If you blog under the cloak of anonymity, today is something of a day of reckoning. You have no right to keep your identity a secret. Not even if you’re an award-winning political blogger.
The identity of ‘Jack Night’, the detective constable behind the NightJack blog, has been revealed after a high court ruling, despite his protestations that doing so would put him at risk of disciplinary action.
In April last year ‘Jack’ received the Orwell Prize for his blog. This was the first time the prestigious literary prize had honoured a blog as part of its remit. He also signed a book deal – the holy grail for many bloggers – and was ‘resting’ his blog while he got down to the nitty-gritty of writing up. (In the latest twist the blog content has now been completely removed.)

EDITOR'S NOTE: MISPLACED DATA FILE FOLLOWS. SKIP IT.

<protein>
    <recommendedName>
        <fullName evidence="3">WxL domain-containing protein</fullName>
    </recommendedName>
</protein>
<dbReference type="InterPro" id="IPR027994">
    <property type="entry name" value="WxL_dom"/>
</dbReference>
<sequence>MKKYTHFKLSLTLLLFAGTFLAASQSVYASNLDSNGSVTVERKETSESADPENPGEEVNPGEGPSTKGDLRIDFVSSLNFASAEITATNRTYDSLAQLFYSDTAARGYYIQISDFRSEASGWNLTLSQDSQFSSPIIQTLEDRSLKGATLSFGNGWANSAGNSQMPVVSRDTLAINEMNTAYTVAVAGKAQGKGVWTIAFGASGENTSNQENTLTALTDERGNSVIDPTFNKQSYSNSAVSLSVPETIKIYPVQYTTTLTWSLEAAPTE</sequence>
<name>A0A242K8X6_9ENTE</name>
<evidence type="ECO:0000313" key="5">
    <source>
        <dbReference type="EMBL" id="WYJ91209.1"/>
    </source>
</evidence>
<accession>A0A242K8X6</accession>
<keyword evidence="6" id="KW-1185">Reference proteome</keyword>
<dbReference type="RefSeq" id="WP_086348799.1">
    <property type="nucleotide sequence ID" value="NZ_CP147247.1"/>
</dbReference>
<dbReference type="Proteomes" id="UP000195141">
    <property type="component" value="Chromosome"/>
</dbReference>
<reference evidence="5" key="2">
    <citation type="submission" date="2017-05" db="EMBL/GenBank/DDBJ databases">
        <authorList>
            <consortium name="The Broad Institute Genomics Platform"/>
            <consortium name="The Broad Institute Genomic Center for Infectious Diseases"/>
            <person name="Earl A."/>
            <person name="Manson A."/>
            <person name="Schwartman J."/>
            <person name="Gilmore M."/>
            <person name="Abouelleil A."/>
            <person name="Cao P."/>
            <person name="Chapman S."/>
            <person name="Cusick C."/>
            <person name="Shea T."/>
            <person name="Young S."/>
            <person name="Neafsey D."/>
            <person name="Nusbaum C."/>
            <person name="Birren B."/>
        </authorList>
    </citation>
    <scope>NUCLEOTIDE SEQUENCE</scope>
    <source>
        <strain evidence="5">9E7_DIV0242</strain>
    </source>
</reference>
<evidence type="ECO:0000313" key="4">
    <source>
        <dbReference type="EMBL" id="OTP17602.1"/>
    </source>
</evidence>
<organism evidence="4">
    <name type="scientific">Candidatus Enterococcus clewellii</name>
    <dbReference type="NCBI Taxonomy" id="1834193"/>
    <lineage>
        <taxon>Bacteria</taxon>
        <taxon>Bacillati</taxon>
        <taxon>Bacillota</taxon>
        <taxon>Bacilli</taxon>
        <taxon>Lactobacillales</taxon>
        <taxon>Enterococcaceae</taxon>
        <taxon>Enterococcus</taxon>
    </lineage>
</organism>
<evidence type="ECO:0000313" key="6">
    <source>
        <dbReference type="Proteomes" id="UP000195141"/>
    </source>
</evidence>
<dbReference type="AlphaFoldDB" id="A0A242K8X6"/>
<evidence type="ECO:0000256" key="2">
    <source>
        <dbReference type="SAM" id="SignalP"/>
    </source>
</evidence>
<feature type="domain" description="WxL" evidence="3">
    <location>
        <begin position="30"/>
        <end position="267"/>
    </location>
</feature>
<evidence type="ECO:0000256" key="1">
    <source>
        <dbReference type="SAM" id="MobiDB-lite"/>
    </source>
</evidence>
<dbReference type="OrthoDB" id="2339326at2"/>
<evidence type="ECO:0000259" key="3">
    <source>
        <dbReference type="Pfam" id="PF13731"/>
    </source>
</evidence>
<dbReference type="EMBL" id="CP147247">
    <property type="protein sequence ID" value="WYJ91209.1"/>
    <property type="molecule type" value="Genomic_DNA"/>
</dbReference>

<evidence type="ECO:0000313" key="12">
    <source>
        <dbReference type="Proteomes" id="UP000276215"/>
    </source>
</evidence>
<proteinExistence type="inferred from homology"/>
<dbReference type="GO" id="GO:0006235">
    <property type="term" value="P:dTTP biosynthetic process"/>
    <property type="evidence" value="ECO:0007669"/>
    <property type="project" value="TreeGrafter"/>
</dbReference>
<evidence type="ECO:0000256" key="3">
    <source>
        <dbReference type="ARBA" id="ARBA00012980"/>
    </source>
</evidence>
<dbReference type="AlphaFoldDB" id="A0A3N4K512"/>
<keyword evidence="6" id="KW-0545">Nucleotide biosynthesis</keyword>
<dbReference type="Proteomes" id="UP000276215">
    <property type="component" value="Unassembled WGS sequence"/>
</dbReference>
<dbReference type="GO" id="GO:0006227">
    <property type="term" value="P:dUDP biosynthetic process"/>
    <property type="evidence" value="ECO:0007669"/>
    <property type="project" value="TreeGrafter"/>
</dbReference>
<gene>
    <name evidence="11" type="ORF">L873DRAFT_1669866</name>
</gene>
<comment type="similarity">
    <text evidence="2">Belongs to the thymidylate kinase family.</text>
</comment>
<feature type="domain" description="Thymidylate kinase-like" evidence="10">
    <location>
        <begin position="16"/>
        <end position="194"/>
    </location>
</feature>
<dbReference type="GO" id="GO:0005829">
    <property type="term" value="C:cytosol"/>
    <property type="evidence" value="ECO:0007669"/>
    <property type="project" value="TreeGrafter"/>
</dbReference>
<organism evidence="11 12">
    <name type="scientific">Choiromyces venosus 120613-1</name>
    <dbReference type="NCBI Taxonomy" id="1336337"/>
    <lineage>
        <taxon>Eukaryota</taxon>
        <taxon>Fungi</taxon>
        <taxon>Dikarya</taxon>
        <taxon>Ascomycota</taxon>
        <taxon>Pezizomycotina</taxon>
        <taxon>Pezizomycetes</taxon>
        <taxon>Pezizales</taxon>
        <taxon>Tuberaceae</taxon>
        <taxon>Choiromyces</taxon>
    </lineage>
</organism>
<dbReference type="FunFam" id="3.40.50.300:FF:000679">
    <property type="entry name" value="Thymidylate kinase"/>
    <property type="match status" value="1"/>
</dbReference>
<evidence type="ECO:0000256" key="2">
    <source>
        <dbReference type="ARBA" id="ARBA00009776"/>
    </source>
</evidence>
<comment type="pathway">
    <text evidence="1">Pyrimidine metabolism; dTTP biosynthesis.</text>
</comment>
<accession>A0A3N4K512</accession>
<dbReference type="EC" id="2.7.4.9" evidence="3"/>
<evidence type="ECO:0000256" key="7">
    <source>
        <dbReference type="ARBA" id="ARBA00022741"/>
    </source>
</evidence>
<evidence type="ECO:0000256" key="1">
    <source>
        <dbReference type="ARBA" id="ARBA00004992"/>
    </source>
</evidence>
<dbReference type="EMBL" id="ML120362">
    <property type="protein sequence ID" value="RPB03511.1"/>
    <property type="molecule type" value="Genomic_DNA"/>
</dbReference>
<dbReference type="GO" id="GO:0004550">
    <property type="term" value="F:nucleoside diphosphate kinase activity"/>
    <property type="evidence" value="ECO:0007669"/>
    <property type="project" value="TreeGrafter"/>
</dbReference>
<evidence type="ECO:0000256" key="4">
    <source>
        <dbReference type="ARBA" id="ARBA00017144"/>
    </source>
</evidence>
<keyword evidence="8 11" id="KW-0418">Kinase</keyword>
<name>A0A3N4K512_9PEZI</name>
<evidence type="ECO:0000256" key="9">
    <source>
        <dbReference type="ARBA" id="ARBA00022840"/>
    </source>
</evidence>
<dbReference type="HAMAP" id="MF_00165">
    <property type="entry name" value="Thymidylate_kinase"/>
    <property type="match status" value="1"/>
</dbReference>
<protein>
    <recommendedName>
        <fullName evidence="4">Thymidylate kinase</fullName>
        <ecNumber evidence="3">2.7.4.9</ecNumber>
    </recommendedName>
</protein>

So on the one hand, we are finally seeing the blogosphere gaining recognition as a ‘mature’ or mainstream literary activity, but with that too has arrived greater interest, even satire (with Radio 4’s Diary of an On-call Girl), greater scrutiny, and now, greater intrusion.
The ruling means that “blogging is a public activity with no right to anonymity”.
To date blogging has boomed, not only because of free, or very cheap, readily available, and increasingly user-friendly ‘blogware’, but also because it channels a different form of communication, one that is direct, personal and immediate, with the added benefit of instant audience feedback.
Blogs have enabled and encouraged web users to communicate their thoughts, often unrestricted, usually unmediated, and frequently anonymously, and that has been their making.
So if you are a blogger, will this change what you are writing or doing in any way? And do you think we, the public, need to know the identities of bloggers like Jack Night?
If you found this article useful, you might like to try: